A few lowlights of the #40:

Because of the late departure, the iternary had to be modified. Instead of going back downtown and riding the #83 to Eagle Rock, as we had planned, we decided to get off at Western, take the #207 to Pico, then ride the #30 to Downtown. That would mean (gulp) getting off the bus and waiting around in these not-so-good neighborhoods. But I figured that there was safety in numbers. As we got off the bus, the loudmouth warned us "Beware, you're in South Central!". The street corner was kind of dark. There didn't seem to be much (auto) traffic out on the street either, although a cop did roll by.

There was about a 10-minute wait for the #207. when it came, it held about 2 minutes for timed transfer purposes, then we were on our way. There were about 10 or so other passengers on the bus, and we picked up a couple. We got off at Western and Pico.

At Pico/Western, there was a lighted gas station. Not too many people around, except for a couple of stumble bums (one asked us for money). After a while, the #30 pulled up (a nice new NABI bus) with only one other passenger. We boarded it and rode,without picking anyone else up, to Downtown.

The Lineup (where most of the owl service buses meet to transfer passengers) was a bit of a disappointment. Some buses loaded on Broadway/7th, others at Spring/7th, still others on 7th St. It was also suprisingly quiet at 3 AM, no panhandlers or other ne'er do wells hanging about.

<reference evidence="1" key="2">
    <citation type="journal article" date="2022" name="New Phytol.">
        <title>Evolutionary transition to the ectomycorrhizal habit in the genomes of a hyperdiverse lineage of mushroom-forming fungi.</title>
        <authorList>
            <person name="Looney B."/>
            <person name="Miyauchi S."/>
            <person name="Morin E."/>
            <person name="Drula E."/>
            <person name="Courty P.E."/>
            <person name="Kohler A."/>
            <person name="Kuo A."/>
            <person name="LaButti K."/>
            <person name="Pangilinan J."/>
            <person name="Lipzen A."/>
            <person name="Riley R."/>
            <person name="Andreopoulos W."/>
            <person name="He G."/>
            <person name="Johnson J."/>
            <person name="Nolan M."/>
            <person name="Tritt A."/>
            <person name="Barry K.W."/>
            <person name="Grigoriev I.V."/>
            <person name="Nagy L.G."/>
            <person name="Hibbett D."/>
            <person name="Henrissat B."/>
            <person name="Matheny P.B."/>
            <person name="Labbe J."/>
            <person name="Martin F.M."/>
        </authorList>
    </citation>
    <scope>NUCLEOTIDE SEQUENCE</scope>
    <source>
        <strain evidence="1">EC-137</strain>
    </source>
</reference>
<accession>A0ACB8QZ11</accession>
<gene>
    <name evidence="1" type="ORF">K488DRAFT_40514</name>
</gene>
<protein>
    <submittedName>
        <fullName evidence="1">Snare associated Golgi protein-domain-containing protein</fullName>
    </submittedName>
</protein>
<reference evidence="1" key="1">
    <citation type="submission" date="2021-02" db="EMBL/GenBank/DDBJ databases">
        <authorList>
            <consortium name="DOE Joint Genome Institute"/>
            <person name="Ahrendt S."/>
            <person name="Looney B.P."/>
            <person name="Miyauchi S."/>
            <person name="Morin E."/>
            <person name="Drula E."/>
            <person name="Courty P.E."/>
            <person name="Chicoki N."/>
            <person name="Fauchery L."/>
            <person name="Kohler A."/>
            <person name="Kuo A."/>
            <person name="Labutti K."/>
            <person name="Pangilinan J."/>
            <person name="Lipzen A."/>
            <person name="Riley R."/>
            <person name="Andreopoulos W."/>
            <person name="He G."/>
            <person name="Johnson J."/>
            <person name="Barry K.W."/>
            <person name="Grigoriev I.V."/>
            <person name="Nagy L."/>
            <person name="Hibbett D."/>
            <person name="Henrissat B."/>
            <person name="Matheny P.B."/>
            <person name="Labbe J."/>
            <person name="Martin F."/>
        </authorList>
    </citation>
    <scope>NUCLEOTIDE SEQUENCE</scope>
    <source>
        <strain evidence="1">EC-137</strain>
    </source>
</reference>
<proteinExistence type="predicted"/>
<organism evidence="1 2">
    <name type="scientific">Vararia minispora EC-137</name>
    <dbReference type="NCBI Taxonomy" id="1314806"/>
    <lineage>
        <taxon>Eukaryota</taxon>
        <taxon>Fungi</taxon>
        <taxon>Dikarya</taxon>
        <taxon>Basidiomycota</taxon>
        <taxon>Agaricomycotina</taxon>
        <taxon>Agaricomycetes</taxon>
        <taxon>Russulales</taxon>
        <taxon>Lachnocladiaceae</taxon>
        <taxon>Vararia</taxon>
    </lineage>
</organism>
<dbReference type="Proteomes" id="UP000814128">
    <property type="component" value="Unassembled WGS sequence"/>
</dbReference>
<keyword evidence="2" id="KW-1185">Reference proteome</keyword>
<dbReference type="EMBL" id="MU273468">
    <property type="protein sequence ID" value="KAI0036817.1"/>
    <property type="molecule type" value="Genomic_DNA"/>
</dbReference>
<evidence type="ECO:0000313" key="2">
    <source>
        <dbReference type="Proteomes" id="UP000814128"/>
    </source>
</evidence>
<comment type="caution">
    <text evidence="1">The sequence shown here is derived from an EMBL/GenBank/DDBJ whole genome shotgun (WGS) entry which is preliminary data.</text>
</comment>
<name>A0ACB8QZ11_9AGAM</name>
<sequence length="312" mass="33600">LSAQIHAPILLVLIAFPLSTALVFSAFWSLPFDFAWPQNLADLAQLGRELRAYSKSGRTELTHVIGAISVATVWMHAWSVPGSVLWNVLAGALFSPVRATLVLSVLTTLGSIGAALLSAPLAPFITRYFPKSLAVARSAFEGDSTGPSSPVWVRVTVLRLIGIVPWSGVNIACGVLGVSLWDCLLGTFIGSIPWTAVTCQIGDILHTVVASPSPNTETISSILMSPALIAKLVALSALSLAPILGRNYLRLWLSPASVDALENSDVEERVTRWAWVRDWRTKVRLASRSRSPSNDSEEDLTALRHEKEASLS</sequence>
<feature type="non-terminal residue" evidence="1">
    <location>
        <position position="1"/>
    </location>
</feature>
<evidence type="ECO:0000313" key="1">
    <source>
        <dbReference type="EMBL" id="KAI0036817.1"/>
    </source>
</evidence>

It was about 3:10 when we boarded our next bus, the #51/53 owl loop combo (it runs down Avalon as a #51 to Manchester, then comes back up Central as a #53. One loop takes about an hour). Once again, we were the only passengers on the Avalon section, and I don't think we boarded anyone. The trip became a blur of closed shops and quiet houses, all eerily lit by orange-yellow sodium vapor streetlamps. I think I nodded off one or two times during this segment. Going north on Central, we did pick up a couple of passengers. As we approached Vernon, and the old jazz district, the driver played gospel music on a radio, adding a bit to the ambiance. We picked up a few more people in the Skid Row section of town.

At 4:10 am, we boarded our last owl trip: #60 to Long Beach. This bus originated further north in Downtown and already had a load of about 15 passengers when we got on. Now being up all night was really starting to take its toll, and I dozed off several times. I was awake during the owl route deviation to Compton Station, and I saw a Blue Line train with one or two passengers on it. I also vaguely remember a Greyhound station near Anaheim St and Long Beach Blvd...

We made the Long Beach Transit mall around 5:30 a.m. After watching a few early morning buses take off, we walked over to the 1st St station and caught the Blue Line back to LA. Now I commute on the Blue Line nearly everyday, but the time and direction we were riding gave it a strange, but not unpleasant, feel. Once in Downtown LA, we had breakfast at Riordan's Pantry restaurant, then went home.

I can only speak for myself, but having completed this owl excursion gave me a strange sense of something...was it bravery, for having conquered the fear of riding the bus late at night ? Was it a sense of connecting with a different culture--the culture of the owl service bus rider? Was it the fact that I saw a face of LA that most people never deal with?